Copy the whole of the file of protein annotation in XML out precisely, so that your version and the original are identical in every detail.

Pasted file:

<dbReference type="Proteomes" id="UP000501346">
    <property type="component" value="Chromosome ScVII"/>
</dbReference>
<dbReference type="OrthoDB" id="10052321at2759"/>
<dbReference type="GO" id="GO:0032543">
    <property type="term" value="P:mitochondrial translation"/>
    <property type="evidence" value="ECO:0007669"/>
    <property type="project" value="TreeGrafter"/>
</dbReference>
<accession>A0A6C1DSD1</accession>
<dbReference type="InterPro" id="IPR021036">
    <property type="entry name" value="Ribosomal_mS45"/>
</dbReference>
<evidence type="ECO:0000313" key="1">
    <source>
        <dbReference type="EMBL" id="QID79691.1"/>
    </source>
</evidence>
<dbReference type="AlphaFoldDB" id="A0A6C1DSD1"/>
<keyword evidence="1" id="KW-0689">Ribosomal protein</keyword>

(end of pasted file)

<dbReference type="Proteomes" id="UP000501346">
    <property type="component" value="Chromosome ScVII"/>
</dbReference>
<dbReference type="OrthoDB" id="10052321at2759"/>
<dbReference type="GO" id="GO:0032543">
    <property type="term" value="P:mitochondrial translation"/>
    <property type="evidence" value="ECO:0007669"/>
    <property type="project" value="TreeGrafter"/>
</dbReference>
<accession>A0A6C1DSD1</accession>
<dbReference type="InterPro" id="IPR021036">
    <property type="entry name" value="Ribosomal_mS45"/>
</dbReference>
<evidence type="ECO:0000313" key="1">
    <source>
        <dbReference type="EMBL" id="QID79691.1"/>
    </source>
</evidence>
<dbReference type="AlphaFoldDB" id="A0A6C1DSD1"/>
<keyword evidence="1" id="KW-0689">Ribosomal protein</keyword>